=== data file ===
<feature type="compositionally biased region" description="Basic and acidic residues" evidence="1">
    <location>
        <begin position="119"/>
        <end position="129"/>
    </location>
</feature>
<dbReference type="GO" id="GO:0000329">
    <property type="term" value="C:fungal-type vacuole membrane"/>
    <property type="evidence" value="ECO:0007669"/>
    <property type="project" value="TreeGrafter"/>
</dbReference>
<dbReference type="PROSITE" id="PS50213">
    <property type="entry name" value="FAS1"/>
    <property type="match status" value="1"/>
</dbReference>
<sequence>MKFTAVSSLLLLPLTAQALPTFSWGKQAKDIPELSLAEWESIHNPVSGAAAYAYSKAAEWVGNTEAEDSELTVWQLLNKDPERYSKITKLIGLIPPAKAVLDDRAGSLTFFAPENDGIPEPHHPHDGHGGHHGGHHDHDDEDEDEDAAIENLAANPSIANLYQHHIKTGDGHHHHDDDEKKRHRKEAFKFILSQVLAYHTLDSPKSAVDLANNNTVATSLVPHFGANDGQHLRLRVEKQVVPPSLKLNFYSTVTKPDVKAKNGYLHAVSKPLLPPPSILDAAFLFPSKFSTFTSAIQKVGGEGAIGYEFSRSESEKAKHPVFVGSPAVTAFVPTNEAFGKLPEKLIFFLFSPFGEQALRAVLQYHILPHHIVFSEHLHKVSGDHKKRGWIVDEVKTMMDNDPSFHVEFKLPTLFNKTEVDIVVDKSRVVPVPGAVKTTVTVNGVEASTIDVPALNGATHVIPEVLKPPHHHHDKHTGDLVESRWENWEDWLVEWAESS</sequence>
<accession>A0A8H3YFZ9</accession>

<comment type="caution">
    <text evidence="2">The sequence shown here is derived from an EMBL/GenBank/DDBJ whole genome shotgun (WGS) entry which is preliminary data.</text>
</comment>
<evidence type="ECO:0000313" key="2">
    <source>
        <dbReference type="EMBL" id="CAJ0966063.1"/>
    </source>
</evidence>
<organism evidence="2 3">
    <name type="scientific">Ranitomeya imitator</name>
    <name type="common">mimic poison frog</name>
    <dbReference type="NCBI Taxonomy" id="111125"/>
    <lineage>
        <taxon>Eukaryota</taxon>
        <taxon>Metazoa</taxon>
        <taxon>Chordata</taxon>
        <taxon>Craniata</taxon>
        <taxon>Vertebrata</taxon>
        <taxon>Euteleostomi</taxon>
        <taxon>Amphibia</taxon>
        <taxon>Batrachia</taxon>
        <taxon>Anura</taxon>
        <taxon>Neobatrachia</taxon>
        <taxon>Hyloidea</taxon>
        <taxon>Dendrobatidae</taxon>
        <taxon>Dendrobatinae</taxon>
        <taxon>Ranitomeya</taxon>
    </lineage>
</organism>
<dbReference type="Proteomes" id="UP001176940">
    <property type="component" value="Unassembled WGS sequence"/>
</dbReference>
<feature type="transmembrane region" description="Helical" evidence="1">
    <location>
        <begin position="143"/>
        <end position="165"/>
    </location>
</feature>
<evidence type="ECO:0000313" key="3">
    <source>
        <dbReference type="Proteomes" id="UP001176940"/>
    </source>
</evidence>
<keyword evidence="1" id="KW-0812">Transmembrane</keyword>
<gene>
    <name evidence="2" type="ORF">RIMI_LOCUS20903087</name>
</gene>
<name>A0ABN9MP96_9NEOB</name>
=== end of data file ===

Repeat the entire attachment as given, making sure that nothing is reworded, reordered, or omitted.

<feature type="compositionally biased region" description="Basic and acidic residues" evidence="1">
    <location>
        <begin position="119"/>
        <end position="129"/>
    </location>
</feature>
<dbReference type="GO" id="GO:0000329">
    <property type="term" value="C:fungal-type vacuole membrane"/>
    <property type="evidence" value="ECO:0007669"/>
    <property type="project" value="TreeGrafter"/>
</dbReference>
<dbReference type="PROSITE" id="PS50213">
    <property type="entry name" value="FAS1"/>
    <property type="match status" value="1"/>
</dbReference>
<sequence>MKFTAVSSLLLLPLTAQALPTFSWGKQAKDIPELSLAEWESIHNPVSGAAAYAYSKAAEWVGNTEAEDSELTVWQLLNKDPERYSKITKLIGLIPPAKAVLDDRAGSLTFFAPENDGIPEPHHPHDGHGGHHGGHHDHDDEDEDEDAAIENLAANPSIANLYQHHIKTGDGHHHHDDDEKKRHRKEAFKFILSQVLAYHTLDSPKSAVDLANNNTVATSLVPHFGANDGQHLRLRVEKQVVPPSLKLNFYSTVTKPDVKAKNGYLHAVSKPLLPPPSILDAAFLFPSKFSTFTSAIQKVGGEGAIGYEFSRSESEKAKHPVFVGSPAVTAFVPTNEAFGKLPEKLIFFLFSPFGEQALRAVLQYHILPHHIVFSEHLHKVSGDHKKRGWIVDEVKTMMDNDPSFHVEFKLPTLFNKTEVDIVVDKSRVVPVPGAVKTTVTVNGVEASTIDVPALNGATHVIPEVLKPPHHHHDKHTGDLVESRWENWEDWLVEWAESS</sequence>
<accession>A0A8H3YFZ9</accession>

<comment type="caution">
    <text evidence="2">The sequence shown here is derived from an EMBL/GenBank/DDBJ whole genome shotgun (WGS) entry which is preliminary data.</text>
</comment>
<evidence type="ECO:0000313" key="2">
    <source>
        <dbReference type="EMBL" id="CAJ0966063.1"/>
    </source>
</evidence>
<organism evidence="2 3">
    <name type="scientific">Ranitomeya imitator</name>
    <name type="common">mimic poison frog</name>
    <dbReference type="NCBI Taxonomy" id="111125"/>
    <lineage>
        <taxon>Eukaryota</taxon>
        <taxon>Metazoa</taxon>
        <taxon>Chordata</taxon>
        <taxon>Craniata</taxon>
        <taxon>Vertebrata</taxon>
        <taxon>Euteleostomi</taxon>
        <taxon>Amphibia</taxon>
        <taxon>Batrachia</taxon>
        <taxon>Anura</taxon>
        <taxon>Neobatrachia</taxon>
        <taxon>Hyloidea</taxon>
        <taxon>Dendrobatidae</taxon>
        <taxon>Dendrobatinae</taxon>
        <taxon>Ranitomeya</taxon>
    </lineage>
</organism>
<dbReference type="Proteomes" id="UP001176940">
    <property type="component" value="Unassembled WGS sequence"/>
</dbReference>
<feature type="transmembrane region" description="Helical" evidence="1">
    <location>
        <begin position="143"/>
        <end position="165"/>
    </location>
</feature>
<evidence type="ECO:0000313" key="3">
    <source>
        <dbReference type="Proteomes" id="UP001176940"/>
    </source>
</evidence>
<keyword evidence="1" id="KW-0812">Transmembrane</keyword>
<gene>
    <name evidence="2" type="ORF">RIMI_LOCUS20903087</name>
</gene>
<name>A0ABN9MP96_9NEOB</name>